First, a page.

CheapBastard's picture

New York was actually pretty nice pre-Mayor Lindsey. When he got elected crime soared and every white person and bidniz moved out to NJ if they had any sense. My friend was a cop there while he was Mayor and he got fired for shooting an armed bank robber ... the Libtard Mayor said the cop was wrong to shoot first and shoulds have waited to be shot at before killing the robber.

It was actually the best thing for my friend ever 'caused he moved out of that cesspool to the country where nice people live.

I hear it's pretty nasty there now again with the weekly raping and beating to death in Central Park, and Riverside Drive, etc.

jus_lite_reading's picture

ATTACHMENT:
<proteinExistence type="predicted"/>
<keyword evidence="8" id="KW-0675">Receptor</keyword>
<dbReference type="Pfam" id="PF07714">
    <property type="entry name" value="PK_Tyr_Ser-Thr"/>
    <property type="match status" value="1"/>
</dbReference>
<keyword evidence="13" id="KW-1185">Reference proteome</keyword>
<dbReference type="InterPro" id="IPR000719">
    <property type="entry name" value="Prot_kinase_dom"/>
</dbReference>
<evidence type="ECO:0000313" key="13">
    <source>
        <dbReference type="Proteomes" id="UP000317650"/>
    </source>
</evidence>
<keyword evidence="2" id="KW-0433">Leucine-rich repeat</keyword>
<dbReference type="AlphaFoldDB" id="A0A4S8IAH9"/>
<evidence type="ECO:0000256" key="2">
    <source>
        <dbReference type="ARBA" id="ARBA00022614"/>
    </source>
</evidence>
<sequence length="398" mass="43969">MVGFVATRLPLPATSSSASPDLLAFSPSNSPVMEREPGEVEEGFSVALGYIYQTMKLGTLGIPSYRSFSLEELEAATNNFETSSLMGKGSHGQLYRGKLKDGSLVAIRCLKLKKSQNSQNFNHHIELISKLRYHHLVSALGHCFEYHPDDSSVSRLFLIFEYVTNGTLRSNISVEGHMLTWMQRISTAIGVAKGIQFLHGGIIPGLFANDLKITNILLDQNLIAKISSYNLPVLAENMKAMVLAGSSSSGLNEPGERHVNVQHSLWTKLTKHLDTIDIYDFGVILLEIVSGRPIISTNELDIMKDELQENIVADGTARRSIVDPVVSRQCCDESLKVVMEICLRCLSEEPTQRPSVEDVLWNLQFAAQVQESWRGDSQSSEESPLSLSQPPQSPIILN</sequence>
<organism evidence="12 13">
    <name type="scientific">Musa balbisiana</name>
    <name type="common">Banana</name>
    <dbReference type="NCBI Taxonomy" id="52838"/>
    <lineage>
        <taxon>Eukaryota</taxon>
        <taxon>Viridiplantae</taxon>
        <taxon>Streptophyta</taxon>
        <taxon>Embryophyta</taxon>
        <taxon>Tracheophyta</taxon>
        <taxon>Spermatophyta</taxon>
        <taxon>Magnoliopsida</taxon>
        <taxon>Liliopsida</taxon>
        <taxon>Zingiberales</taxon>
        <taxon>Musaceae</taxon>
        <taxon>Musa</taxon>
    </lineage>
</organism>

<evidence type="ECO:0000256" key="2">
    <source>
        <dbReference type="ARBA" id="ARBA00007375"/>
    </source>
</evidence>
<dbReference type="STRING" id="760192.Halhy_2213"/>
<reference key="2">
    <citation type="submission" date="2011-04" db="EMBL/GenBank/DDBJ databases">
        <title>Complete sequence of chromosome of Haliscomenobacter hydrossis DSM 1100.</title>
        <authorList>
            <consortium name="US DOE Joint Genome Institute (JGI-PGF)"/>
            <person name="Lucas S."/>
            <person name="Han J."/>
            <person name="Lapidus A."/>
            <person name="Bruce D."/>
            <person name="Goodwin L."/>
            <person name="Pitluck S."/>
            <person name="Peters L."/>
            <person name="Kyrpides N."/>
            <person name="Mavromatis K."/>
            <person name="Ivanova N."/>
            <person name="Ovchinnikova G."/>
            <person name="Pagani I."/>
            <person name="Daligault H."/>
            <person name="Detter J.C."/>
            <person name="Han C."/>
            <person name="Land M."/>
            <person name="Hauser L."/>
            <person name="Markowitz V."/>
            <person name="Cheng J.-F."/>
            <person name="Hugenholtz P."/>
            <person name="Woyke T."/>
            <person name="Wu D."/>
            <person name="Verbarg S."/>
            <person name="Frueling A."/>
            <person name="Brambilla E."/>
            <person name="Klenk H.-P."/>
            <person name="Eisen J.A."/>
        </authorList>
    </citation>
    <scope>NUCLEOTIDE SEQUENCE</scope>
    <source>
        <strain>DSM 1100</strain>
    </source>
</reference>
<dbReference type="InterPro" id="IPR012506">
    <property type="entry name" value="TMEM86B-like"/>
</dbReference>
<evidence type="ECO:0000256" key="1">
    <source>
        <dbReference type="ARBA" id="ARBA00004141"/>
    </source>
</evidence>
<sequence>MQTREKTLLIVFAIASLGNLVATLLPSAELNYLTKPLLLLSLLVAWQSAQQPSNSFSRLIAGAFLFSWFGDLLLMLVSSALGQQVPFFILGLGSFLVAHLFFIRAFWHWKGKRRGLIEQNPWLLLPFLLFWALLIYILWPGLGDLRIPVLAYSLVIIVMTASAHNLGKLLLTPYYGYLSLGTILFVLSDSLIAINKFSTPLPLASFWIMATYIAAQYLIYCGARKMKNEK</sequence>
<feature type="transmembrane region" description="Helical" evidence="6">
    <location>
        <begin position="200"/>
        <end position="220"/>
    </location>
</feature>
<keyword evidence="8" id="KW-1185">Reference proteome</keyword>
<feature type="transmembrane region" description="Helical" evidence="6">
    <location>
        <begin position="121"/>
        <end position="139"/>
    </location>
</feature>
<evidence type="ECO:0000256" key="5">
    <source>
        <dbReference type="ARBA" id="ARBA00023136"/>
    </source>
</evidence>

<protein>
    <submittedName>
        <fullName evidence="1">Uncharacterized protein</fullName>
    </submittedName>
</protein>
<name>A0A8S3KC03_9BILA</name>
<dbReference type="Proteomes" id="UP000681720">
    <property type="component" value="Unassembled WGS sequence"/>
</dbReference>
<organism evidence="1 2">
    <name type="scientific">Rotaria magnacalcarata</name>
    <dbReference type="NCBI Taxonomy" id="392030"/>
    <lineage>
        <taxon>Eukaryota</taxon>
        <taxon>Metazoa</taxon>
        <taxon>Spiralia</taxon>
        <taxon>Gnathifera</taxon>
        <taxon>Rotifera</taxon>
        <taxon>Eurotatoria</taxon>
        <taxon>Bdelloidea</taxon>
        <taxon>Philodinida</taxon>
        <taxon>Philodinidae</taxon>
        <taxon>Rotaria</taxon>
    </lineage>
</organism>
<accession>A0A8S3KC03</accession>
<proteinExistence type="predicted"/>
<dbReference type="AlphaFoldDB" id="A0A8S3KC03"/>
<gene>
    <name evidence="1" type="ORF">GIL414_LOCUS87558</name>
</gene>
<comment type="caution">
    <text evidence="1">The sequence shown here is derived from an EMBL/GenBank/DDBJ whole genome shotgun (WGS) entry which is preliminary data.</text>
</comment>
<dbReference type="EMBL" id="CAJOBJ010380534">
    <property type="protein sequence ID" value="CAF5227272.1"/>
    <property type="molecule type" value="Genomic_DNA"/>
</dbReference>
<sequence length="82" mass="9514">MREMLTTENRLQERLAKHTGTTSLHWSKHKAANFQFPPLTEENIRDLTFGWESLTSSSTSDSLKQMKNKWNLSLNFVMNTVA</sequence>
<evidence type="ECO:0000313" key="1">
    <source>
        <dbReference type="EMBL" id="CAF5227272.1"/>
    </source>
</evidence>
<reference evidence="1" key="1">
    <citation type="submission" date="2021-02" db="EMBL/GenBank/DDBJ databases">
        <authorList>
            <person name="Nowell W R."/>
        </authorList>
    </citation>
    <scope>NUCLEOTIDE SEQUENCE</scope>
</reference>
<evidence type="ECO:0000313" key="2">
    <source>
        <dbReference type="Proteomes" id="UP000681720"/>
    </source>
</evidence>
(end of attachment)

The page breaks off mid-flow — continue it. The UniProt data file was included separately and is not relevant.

I'm sorry, I'm too young to remember Lindsey but I can assure you that NYC in 2017 is not even the NYC from 2013. DeBlowsio fucked it up that fast. UES is shit, thus you can see the price reflected in the chart -24%! Manhattan has been infested with illegals and undesirables. For a while, Harlem was actually not ***too*** bad, as the yuppies moved up and opened shops. Then DeBlowsio came in and just fucked things up. I mean it's better than it was in the 80's but the trash is starting to come down into upper Manhattan. Daily crime, robbery, attacks, even rapes from the usual suspects.

I'm out in "the burbs" now but I have a remote place which I'm going to make my f/t domecile. Even NJ is turning into an illegal immigrant filthy cesspool of libtards and nasty JINOs

JuliaS's picture

A month ago I started seeing many "for lease" signs pop up all over the place here in Seattle. The signs keep multiplying as if it were fall 2008 all over again, yet MSM is quiet. No maket panic. Post-Christmas bankruptcy wave perhaps?

CPL's picture